So now I've been watching Chuck on Netflix. So far I'm enjoying it. A little gratuitous with the hot girls but Zach Levi (voice of Flynn Rider in Tangled) is totally believable as a wall-meaning dork and the guy who gets the girl. The show has ended and lasted 5 seasons. I'm in season 3 now and I can say that I like the pacing and the characters keep developing pretty naturally.
Chuck Bartowski is a thirty-ish guy working at a Buy More (something like a Best Buy crossed with a Sears) as a Nerd Herder (think Geek Squad technician). He was once a Stanford student studying electrical engineering, but got kicked out after his roommate alleged he cheated and even stole his girl. Now he's a really smart, really sweet, kind of awkward dork, living with his older sister and her boyfriend, trying to get over his drastic life trajectory shift, surviving with the help of his socially incompetent but intensely loyal best friend.
Chuck's world is turned absolutely upside-down when a super secret spy, Chuck's aforementioned former roommate and nemesis, Bryce Larkin (played by White Collar's Matt Bomer), sends Chuck an email around his birthday, which Chuck mistakes as a simple gesture from one former friend to another. Chuck opens the email and the attached file installs a database of government secrets into his brain. Now the CIA and NSA have to protect him, and he's just become a top secret asset of the government-- a living computer that can identify and connect bits of visual information he acquires through his eyes with the zillions of encoded images that The Intersect has in his head.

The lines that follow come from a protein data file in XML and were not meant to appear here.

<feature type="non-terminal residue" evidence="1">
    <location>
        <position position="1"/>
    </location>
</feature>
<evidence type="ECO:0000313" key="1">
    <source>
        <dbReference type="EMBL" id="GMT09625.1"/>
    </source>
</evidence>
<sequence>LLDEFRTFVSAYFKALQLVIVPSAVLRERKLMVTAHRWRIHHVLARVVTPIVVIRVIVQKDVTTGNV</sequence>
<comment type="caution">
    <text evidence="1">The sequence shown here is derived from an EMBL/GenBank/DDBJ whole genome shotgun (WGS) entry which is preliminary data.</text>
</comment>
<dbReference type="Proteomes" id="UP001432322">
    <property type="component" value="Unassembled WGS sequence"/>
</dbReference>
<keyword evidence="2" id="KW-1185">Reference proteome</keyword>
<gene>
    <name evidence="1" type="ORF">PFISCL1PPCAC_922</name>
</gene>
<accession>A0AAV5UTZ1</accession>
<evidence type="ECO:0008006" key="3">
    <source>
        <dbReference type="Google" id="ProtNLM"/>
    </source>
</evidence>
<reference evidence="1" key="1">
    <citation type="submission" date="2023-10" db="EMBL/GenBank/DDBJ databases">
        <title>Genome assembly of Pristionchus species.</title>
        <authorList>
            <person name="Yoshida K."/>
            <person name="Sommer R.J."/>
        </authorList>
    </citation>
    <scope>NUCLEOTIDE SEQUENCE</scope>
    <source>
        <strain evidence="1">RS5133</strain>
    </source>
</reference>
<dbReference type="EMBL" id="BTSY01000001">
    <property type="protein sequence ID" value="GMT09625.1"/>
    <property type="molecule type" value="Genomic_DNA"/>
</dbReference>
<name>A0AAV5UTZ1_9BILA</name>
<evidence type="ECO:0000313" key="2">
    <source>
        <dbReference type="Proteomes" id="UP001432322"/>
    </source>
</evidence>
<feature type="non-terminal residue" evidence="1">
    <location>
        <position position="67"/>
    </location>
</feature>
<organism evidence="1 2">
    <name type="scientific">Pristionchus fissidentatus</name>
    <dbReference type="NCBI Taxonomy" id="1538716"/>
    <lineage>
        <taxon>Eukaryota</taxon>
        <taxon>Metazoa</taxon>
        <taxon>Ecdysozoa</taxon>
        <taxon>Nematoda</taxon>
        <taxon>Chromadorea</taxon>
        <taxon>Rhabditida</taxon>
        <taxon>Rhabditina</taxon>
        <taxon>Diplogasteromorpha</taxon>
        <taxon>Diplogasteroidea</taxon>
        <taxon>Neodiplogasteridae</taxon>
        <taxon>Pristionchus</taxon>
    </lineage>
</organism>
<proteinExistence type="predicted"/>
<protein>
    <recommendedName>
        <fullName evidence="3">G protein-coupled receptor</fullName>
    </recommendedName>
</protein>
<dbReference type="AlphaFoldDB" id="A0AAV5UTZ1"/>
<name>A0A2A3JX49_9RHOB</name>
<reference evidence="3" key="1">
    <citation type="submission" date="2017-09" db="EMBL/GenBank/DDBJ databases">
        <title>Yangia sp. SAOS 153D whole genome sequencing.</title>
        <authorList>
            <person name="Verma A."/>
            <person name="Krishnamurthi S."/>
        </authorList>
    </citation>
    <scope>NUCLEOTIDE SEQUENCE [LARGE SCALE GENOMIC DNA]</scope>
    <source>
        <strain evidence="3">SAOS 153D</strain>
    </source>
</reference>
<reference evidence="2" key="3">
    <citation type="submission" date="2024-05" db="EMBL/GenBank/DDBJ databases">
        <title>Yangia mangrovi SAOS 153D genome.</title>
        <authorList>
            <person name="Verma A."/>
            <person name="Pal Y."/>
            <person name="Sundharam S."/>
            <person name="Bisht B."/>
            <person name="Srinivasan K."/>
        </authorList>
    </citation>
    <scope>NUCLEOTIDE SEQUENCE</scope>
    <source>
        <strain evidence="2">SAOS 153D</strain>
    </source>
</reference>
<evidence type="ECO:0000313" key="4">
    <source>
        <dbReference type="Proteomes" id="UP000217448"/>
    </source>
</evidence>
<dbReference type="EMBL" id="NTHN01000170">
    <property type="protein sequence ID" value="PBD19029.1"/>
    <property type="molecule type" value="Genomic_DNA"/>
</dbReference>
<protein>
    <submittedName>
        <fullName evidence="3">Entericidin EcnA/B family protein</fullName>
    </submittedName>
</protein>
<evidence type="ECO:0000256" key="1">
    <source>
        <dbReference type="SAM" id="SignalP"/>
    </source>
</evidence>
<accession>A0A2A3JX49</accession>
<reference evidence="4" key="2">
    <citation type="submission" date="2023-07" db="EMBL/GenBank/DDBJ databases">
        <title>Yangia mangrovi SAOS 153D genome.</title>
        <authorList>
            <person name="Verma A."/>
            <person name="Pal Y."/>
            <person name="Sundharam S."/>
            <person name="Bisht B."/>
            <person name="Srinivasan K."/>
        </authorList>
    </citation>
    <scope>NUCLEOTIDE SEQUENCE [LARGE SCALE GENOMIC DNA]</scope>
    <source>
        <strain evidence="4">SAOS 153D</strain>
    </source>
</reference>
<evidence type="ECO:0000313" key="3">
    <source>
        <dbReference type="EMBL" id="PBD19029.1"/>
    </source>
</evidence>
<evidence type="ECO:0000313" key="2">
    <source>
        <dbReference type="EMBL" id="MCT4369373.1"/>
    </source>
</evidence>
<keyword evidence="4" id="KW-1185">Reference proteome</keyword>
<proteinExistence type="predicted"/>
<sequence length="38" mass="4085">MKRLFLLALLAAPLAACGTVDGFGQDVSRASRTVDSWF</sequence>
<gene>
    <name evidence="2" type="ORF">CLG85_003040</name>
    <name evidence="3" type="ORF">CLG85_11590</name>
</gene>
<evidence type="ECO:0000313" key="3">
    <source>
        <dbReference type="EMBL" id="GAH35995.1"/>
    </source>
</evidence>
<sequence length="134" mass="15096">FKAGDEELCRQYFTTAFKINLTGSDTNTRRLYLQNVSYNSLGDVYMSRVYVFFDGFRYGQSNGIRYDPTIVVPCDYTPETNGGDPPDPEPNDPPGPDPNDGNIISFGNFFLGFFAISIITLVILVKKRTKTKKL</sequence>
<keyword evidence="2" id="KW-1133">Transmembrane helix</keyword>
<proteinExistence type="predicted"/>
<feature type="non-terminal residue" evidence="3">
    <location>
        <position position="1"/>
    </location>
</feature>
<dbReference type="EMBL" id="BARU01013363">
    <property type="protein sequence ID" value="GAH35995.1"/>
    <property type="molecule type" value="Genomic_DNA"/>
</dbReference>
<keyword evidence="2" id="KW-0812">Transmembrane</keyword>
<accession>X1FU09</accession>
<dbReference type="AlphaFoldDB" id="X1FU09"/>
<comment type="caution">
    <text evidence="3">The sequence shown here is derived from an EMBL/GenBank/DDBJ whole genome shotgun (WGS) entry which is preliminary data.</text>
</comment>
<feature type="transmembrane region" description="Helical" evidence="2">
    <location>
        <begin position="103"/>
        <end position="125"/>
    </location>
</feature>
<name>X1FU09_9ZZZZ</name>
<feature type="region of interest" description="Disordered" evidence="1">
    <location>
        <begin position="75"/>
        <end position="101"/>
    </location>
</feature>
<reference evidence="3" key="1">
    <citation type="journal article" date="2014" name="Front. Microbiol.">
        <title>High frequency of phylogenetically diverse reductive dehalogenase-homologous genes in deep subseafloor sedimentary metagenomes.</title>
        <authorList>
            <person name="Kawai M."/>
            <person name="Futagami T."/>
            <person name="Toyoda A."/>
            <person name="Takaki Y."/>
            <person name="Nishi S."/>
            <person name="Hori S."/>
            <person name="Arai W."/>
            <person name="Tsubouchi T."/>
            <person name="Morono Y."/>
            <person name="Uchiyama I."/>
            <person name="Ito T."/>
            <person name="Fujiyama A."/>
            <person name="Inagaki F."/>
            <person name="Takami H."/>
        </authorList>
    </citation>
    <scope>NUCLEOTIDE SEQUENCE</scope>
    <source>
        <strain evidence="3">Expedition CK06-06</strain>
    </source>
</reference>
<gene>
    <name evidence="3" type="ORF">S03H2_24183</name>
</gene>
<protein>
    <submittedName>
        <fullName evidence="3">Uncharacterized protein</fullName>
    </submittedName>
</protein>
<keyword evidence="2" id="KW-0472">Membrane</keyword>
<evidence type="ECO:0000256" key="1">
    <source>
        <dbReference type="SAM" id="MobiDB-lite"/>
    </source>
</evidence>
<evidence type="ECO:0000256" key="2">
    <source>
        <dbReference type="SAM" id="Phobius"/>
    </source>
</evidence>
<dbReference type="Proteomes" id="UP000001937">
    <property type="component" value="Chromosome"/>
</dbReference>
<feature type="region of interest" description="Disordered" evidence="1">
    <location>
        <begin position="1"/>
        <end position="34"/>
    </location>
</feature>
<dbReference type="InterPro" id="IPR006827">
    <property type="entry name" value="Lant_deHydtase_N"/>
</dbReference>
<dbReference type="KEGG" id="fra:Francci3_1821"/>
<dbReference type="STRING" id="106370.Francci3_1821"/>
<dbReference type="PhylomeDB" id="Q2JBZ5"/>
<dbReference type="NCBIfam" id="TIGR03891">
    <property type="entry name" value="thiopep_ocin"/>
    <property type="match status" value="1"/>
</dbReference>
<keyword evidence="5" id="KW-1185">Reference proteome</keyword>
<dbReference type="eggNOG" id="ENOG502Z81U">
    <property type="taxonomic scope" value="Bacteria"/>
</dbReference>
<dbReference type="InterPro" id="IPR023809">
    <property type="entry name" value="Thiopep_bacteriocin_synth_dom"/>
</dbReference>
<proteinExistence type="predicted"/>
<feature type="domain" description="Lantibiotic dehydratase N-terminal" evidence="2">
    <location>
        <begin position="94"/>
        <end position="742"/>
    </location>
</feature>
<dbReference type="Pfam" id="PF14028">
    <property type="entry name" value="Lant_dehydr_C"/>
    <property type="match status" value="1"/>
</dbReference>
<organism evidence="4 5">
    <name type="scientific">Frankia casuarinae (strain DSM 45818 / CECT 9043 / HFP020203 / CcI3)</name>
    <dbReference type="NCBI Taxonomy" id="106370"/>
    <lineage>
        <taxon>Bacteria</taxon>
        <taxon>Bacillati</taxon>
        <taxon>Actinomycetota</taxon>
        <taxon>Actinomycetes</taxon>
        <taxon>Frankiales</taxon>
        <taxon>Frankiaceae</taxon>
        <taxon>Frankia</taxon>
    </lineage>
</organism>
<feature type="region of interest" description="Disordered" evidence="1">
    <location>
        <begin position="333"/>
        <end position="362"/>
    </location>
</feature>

The CIA has sent Agent Sarah Walker and the NSA has sent Major John Casey to look after Chuck who is now thrust into the world of being a spy. He also has to hide all of this from his friends and family. Casey becomes a neighbor and co-worker. Sarah becomes his girlfriend. All of this is to hide what's really going on.
Now, the fun thing about this show is that even with all the secret spy goodness, there's also the job-comedy about working with a bunch of outcast miscreants at a dead-end job. If you've ever wanted a cross between The IT Crowd and Burn Notice, you've kind of got the perfect show in Chuck. Unlike a lot of shows that try juggling different genres and settings, Chuck manages to keep pace with it all. The spy missions in every episode wrap up well in the given 44 minute episode, as do the shenanigans at the Buy More, and even the family angle of Chuck's relationships with his sister and her boyfriend progress very well. Moreover, the ongoing plot is also advanced with each episode regarding the mysteries surrounding Chuck's brain-computer, The Intersect, and Chuck's will-they-or-won't-they relationship with his handler Sarah.
I haven't finished the show, but I do recommend it. It's good, well-paced, even light-hearted fun. It's definitely not a drama, so if you're looking for really intense spy action, know that that's not a regular thing on this show-- Chuck's bumbling and awkward panicked reactions lighten and add comedy to the stuff Jen Garner in Alias would have made you want to wet your pants over. Even so, Chuck does get you pretty invested in the characters, and they know how to make you feel like the situation is high stakes, even when the next scene is a bunch of socially maladapted coworkers performing an 80s rock classic in the Buy More. It's a lot of fun and it's very exciting.
I'll update once I reach the finale, but I'm pretty excited about the show and I'm in season 3 out of 5.